SBTi says both of the new targets from the independent retail society target support what is required globally to limit global warming to 1.5°C. SBTi is a collaboration between CDP (formerly the Carbon Disclosure Project), the United Nations Global Compact, World Resources Institute and WWF (World Wide Fund for Nature).
It said: “We commend Southern Co-op’s ambitious 1.5°C – aligned target, currently the most ambitious designation available through the SBTi process.”
Southern Co-op has committed:
• to reduce absolute scope 1 and 2 greenhouse gas emissions 50% by 2030 from a 2019 base year – this relates to emissions that fall under its operational control such as electricity, gas, fuel and emissions associated with refrigeration
• and to reduce absolute scope 3 greenhouse gas emissions from managed trading businesses 17% over the same target period – this relates to emissions associated with its wider value chain and activity pre and post sale e.g. products, suppliers and customers
CEO Mark Smith, who chairs Southern Co-op’s Climate Action Group, said: “The SBTi independently assesses companies’ targets, so it is a significant step forward having our latest emissions reduction goals approved by the initiative.
“We all need to be bolder and accelerate action given the climate emergency. These targets provide a vital step for Southern Co-op on a longer-term pathway to net zero carbon. Our targets are supported by a multi-million pound programme with an initial £5.8m investment with a focus on further energy reduction and improving refrigeration.
“Our aim is to get our emissions down as low as we possibly can. Alongside exploring longer term reduction opportunities, we will also look at other ways to compensate for our emissions and impacts.”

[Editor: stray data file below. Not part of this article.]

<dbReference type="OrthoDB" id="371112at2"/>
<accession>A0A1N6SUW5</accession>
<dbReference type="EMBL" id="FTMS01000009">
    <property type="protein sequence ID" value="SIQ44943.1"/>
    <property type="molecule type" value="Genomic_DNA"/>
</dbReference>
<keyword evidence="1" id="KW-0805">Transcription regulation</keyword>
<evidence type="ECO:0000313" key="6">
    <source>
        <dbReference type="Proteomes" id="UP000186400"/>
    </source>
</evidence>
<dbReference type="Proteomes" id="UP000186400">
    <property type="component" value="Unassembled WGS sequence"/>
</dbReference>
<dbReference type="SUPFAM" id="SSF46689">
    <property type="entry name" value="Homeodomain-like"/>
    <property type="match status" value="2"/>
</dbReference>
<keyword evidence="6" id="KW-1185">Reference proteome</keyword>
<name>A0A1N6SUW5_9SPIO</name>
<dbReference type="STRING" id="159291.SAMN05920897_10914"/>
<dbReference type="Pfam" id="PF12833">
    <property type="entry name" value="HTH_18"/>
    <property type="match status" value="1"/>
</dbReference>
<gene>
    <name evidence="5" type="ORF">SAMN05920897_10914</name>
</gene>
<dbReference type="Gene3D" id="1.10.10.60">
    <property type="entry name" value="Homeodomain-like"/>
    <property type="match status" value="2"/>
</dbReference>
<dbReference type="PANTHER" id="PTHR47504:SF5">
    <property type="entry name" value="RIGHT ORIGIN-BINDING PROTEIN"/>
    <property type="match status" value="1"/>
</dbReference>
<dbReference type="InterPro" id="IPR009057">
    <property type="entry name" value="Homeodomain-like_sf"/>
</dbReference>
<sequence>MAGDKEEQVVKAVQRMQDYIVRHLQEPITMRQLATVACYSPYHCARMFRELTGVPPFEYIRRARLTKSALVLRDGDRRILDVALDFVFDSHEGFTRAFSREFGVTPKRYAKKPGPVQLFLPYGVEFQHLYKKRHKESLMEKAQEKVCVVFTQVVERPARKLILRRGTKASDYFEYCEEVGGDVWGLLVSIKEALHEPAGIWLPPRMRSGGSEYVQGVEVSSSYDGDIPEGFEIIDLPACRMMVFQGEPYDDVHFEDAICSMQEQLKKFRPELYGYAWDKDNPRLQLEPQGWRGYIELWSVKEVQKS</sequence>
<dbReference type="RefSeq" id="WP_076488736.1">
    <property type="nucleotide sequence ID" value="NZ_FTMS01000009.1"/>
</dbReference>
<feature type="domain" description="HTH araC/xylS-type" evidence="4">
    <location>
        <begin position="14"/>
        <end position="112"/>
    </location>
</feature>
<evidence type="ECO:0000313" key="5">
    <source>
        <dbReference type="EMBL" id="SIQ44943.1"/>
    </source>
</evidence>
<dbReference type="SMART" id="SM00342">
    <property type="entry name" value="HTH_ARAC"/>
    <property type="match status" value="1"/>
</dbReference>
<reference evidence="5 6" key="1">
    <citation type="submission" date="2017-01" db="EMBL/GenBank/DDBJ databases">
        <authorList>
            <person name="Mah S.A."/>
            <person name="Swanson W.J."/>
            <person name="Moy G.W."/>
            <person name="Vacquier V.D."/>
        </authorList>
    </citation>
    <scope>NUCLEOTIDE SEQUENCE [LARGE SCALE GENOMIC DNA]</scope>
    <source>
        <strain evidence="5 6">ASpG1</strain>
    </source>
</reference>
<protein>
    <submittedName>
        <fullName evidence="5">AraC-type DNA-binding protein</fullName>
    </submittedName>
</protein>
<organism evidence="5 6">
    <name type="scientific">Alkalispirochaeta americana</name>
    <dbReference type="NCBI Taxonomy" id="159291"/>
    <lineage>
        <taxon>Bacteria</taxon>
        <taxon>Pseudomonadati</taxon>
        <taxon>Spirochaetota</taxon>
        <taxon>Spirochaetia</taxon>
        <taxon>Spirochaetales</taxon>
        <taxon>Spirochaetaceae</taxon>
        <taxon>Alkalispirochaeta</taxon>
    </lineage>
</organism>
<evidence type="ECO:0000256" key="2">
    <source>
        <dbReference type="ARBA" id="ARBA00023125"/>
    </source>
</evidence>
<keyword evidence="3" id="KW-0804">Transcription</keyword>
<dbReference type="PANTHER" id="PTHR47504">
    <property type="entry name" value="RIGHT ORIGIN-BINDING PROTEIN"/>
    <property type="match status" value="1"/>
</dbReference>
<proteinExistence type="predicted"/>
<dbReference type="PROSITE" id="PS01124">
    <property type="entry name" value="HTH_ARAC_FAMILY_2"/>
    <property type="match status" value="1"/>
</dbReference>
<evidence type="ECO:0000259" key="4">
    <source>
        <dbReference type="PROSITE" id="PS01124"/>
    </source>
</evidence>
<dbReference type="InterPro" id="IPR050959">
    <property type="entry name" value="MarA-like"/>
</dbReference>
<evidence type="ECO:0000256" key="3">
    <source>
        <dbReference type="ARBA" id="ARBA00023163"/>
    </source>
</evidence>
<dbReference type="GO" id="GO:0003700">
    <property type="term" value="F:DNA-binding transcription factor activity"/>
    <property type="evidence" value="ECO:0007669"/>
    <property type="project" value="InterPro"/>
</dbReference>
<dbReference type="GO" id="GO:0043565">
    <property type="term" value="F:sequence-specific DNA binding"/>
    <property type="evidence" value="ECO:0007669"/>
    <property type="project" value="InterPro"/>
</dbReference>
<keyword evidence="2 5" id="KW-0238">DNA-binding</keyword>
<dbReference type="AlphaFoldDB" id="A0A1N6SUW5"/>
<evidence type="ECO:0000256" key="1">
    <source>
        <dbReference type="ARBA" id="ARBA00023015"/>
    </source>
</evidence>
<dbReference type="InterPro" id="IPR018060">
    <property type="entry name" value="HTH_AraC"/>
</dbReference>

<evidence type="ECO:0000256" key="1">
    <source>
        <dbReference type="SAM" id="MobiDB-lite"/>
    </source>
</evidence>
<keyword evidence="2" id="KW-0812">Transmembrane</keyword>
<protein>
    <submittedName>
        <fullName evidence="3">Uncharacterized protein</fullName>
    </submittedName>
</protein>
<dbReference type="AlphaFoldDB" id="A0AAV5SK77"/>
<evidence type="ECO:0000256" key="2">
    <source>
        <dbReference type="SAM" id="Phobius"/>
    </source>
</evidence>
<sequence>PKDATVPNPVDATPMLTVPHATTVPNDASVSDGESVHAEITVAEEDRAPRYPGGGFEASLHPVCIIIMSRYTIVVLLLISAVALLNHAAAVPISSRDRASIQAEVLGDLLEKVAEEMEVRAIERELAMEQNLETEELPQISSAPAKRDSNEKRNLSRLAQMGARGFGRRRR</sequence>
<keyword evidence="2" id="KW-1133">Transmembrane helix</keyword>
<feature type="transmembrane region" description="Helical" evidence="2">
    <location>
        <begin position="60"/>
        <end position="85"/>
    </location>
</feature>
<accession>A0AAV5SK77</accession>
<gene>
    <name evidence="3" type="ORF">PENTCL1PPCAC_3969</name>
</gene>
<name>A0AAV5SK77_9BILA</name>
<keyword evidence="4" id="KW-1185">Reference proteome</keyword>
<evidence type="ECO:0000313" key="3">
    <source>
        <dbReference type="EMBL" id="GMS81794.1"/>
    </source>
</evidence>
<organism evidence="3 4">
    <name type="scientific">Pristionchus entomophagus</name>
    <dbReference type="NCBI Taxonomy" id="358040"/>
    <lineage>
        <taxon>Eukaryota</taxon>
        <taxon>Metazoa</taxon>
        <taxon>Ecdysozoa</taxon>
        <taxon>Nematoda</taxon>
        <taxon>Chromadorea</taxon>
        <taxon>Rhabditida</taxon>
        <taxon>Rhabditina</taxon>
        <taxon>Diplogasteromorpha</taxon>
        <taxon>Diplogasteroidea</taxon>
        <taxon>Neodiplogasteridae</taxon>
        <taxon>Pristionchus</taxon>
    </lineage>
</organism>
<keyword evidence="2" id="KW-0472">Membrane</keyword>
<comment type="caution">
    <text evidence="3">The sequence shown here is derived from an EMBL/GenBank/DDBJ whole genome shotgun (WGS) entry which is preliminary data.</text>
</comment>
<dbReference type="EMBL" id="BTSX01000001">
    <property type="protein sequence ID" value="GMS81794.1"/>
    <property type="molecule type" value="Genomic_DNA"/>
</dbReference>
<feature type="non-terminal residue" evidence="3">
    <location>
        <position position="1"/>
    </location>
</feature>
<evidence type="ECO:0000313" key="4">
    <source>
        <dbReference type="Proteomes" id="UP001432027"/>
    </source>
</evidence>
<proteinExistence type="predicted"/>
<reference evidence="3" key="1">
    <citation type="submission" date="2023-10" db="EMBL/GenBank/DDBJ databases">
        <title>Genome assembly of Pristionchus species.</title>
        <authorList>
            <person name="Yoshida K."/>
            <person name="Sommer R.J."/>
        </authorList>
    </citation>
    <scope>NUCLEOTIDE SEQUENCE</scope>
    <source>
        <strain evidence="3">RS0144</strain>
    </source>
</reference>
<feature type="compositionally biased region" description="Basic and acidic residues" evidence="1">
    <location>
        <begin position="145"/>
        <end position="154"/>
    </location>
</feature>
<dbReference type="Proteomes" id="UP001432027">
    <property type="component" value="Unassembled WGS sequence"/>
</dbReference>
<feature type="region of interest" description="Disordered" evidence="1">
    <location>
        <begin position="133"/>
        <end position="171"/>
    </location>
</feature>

Southern has previously reduced its business carbon footprint by 27% between 2012 and 2019. Working with international climate consultancy EcoAct, it has undertaken to develop a supporting climate action pathway which identifies the areas where investment and activity are needed to achieve its climate ambition.
Cameron Wilson, associate director for EcoAct, said: “In the latest figures from the Science Based Targets initiative, there are only 1,558 companies who are setting emission reduction targets through this programme. Of these, only 782 have been approved and only 623 have committed to the 1.5°C scenario. This puts Southern Co-op at the forefront of the action being taken globally.
“According to the Intergovernmental Panel on Climate Change, this 1.5°C target is imperative to avert the greatest challenges faced by climate change. The real challenge will be to hit these targets but our independent study of FTSE 100 companies has shown that companies are more likely to be on track to meet carbon reduction targets if they set science-based targets.”
Initiatives to reduce Southern Co-op’s carbon footprint have already included sourcing the majority of its electricity from renewable sources, installing LED lighting across its estate, movement sensors to control lighting in stockrooms and employee areas, airflow technology or doors for refrigeration, and solar photovoltaic panels at eight locations.
Gemma Lacey, Southern’s director of sustainability & communications, said: “We are a regional business but have a responsibility and role in supporting the United Nation’s Sustainable Development Goals, including Goal 13 on Climate Action.
“As a co-operative we know there is power in collaboration so we will be looking to our colleagues, members, community partners and others to play their part to our mutual benefit.
“The next ten years are critical so we will be regularly reviewing our progress to make sure we keep on track to achieve our targets and longer term aspiration of net zero carbon and if we can we will endeavour to reach these goals sooner.”